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Top 10 Tips For Getting Privacy Policies Right

1. Have a privacy policy (and make it accessible everywhere you collect data)

Unless you only do things with data that would be blindingly obvious to people, it's the law to have one.

More than that, they are starting to become the subject of regulator attention having been in the shadows up to now, so they need to be right for your organisation.

Most organisations "get" this for their websites, but what about apps, instore, over the phone etc? In today's 'single-view' driven, big-data crunching world the same things happen to people's data regardless of channel, so you need one per channel.

The challenge is twofold. Firstly, how do you get the comms piece right for each channel? You can't use 4,000 words over the phone; you could on the web, but do you want to in any case?

Secondly, should you have one policy or multiple ones each tailored to their specific channel? The latter is seen by regulators as best practice, the former is far easier to manage in practice. If you approach it on the right basis, our view is that one policy can and will work.

2. Set out what you collect, and don't be economical with the truth

You can summarise areas which are complex, but be aware that this can creep into sweeping generalisations and look like a cover up without care. (This accusation has been levelled at Google's door).

Break things down as much as possible. Be specific. Put it all in there, however unpalatable.

Then get your best copy writers and PR people to structure it well and sell it positively (after all, this data should be driven at improving your services and customer benefits, not gratuitous snooping).

If you don't like what you are writing change your approach to people's data, not your policy.

3. Set out where you collect it from

Apply the same principles we set above.

4. Set out all of the purposes you use it for

Again, apply the same principles we set out above.

Regulators look at powerful "hidden" uses such as profiling, segmentation and data set combination because they can be intrusive (these areas are also being raised by the EU in challenging Google), so don't forget to consider what goes on behind your closed doors.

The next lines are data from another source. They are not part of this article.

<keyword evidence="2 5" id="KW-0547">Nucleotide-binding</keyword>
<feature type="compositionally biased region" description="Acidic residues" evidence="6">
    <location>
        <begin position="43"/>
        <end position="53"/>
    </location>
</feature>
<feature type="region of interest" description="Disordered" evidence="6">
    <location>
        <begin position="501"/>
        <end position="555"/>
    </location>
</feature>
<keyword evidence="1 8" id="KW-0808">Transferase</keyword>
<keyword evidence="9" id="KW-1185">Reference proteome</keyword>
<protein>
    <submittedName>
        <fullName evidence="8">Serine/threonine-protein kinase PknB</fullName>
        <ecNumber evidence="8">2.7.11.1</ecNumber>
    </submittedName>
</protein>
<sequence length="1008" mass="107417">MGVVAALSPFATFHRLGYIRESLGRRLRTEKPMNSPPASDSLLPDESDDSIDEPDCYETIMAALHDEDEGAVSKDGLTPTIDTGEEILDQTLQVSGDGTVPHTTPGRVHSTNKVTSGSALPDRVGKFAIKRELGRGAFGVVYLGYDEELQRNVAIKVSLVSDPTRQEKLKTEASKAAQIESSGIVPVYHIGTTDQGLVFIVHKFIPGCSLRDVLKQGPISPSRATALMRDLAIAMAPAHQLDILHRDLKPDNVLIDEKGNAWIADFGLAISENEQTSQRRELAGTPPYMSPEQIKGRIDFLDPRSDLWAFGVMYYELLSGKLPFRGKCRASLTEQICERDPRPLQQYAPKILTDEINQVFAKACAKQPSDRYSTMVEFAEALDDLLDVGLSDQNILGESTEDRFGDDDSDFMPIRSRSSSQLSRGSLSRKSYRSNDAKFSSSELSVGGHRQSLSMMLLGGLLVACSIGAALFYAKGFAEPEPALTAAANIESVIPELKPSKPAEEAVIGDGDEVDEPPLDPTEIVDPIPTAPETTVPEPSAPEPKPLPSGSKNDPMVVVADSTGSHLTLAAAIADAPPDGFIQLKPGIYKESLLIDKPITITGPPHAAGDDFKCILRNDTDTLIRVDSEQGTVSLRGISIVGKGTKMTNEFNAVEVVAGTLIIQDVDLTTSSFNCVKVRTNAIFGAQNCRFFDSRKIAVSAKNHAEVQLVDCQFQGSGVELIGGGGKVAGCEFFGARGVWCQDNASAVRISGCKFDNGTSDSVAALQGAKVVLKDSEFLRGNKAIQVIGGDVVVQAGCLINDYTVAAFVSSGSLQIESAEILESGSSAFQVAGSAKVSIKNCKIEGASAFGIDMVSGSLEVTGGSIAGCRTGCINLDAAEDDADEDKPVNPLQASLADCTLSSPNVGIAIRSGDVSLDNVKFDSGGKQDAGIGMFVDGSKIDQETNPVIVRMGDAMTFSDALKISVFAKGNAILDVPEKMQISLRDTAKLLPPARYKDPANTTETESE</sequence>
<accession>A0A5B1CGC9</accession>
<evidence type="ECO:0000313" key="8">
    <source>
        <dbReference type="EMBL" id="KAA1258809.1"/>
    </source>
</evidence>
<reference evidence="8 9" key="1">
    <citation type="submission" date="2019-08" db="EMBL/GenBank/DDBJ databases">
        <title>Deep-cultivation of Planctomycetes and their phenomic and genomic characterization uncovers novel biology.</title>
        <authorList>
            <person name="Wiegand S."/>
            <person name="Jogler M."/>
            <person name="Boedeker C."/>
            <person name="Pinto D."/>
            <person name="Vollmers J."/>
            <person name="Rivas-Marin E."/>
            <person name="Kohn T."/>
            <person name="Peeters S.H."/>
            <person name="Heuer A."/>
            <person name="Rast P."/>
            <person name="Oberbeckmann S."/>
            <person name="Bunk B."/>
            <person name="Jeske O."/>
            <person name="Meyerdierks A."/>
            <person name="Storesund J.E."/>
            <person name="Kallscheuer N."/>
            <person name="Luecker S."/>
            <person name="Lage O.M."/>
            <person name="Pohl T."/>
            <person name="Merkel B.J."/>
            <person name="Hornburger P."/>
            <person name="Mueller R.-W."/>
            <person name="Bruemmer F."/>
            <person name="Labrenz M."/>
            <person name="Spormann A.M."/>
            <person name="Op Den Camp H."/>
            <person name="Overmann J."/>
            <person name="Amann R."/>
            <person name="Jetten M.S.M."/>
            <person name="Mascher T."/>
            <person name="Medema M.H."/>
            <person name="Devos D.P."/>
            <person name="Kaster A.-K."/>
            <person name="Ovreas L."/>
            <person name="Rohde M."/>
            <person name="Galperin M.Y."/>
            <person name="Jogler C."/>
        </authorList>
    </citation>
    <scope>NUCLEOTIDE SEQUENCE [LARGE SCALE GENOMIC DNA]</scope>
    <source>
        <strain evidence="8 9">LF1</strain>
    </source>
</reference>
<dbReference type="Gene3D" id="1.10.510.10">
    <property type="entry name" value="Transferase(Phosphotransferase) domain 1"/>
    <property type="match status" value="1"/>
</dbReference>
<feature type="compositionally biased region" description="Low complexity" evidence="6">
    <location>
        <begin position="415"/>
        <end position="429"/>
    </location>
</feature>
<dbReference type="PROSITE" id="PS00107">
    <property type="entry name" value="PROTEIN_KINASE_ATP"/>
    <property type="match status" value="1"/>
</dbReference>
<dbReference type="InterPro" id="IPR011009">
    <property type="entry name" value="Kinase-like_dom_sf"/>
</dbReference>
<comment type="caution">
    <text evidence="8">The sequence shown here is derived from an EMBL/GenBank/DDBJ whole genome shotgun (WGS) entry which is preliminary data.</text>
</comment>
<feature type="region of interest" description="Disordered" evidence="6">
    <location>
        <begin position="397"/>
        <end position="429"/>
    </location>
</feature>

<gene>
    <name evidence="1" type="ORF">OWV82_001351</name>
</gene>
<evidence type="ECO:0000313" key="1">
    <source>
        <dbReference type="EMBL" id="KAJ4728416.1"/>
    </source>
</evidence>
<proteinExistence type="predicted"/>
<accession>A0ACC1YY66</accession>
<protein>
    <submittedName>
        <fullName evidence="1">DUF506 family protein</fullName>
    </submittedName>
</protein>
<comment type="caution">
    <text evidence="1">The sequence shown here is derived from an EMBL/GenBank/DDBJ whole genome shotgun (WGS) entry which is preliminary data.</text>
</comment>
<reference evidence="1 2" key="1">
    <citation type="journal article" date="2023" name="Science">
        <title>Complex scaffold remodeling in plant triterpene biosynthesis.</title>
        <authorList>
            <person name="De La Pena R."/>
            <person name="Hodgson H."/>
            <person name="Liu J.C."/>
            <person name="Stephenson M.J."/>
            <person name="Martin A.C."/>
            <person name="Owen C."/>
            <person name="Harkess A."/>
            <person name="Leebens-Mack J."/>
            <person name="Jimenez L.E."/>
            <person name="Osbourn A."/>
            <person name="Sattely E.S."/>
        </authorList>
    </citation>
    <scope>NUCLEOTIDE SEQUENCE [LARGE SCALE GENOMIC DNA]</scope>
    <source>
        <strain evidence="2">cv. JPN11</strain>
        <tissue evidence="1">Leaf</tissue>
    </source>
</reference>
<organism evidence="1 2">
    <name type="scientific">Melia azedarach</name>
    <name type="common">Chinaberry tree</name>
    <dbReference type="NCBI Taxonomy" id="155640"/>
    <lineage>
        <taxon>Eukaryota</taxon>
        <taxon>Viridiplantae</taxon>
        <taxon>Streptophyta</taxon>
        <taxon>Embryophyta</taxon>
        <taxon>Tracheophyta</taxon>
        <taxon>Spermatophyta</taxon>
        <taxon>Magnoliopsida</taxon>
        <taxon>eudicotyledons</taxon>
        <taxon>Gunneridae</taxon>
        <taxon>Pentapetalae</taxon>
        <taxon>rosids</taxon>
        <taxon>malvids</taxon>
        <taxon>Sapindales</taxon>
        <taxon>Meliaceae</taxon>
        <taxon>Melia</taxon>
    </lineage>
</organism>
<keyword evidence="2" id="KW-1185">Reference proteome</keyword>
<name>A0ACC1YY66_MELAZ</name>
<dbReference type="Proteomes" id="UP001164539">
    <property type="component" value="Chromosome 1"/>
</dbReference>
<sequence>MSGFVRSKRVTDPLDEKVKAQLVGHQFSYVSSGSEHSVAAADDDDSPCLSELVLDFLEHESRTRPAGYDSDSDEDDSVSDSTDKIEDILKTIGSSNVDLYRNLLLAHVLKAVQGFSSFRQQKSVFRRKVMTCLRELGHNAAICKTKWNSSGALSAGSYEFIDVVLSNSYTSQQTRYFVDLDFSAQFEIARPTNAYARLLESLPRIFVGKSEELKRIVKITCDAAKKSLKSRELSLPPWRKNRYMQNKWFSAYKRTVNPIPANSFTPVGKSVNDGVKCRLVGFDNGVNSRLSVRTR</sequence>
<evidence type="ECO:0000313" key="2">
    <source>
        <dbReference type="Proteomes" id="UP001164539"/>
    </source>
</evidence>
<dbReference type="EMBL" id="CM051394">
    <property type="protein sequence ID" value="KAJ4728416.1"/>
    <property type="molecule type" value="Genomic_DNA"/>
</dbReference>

5. Treat it as a snapshot in time of what you do now

Your privacy policy can future gaze a bit, but don't take this too far and try and cram in everything you might want to do with data in the future (see below).

6. Review it and update it systematically

If you don't and it becomes materially inaccurate, you run the risk of effectively lying to your customers, which could land you in legal hot water: ever heard of the law of misrepresentation, or the OFT's views on being honest with customers? The link between these areas of law and data protection compliance is arguably a new, emerging factor but don't ignore it.

When it comes to update time, you will need a communication plan to get the message out and manage transition, and this should include seeking customer consent to any particularly new or novel or intrusive things you want to do. This may be a bitter pill to begin with but it is one you will probably have to swallow eventually. (If the EU change the law as intended in the not too distant future, consent is going to become king for most things privacy-related, so you will be better placed than most to comply).

7. Consider what other things might influence a customer's views on you

Common issues include security, international transfers, retention periods, your approach to complaints, individual's rights, and which regulators they can take things to if they are really unhappy. Consider putting your approach to such issues into your policy.

This kind of comfort language can help soften the message about what might otherwise look like a scary set of data and practices.

It also reinforces the messages you would want to send if a regulator or the media come calling.

The UK ICO have said they expect privacy policies to cover international transfers and retention periods. The former is relatively easy to do in principle; being specific is a lot harder. Take this statement and multiply it ten-fold for retention periods, which in a sophisticated organisation can be very, very complex. Our suggestion is you deal with them, but keep your comments high level.

8. Align your processes and practices

Strictly, your policy should represent them not the other way around, but some gaps and need for tweaks do normally arise. Make sure they are both 100% aligned, or at least that you have a proper plan of action to get there (oh and don't forget to execute it).

9. Keep it short and put it in plain English

Doing this is not easy given everything mentioned above. It will take some time.

10. Treat your privacy policy as just another vital part of your customer dialogue

It's not up there with price, product and service in importance, but it is inching a bit closer.  Aim to give the customer a great experience. Make it simple. Be transparent. Use it to build trust.


This information is intended as a general discussion surrounding the topics covered and is for guidance purposes only. It does not constitute legal advice and should not be regarded as a substitute for taking legal advice. DWF is not responsible for any activity undertaken based on this information.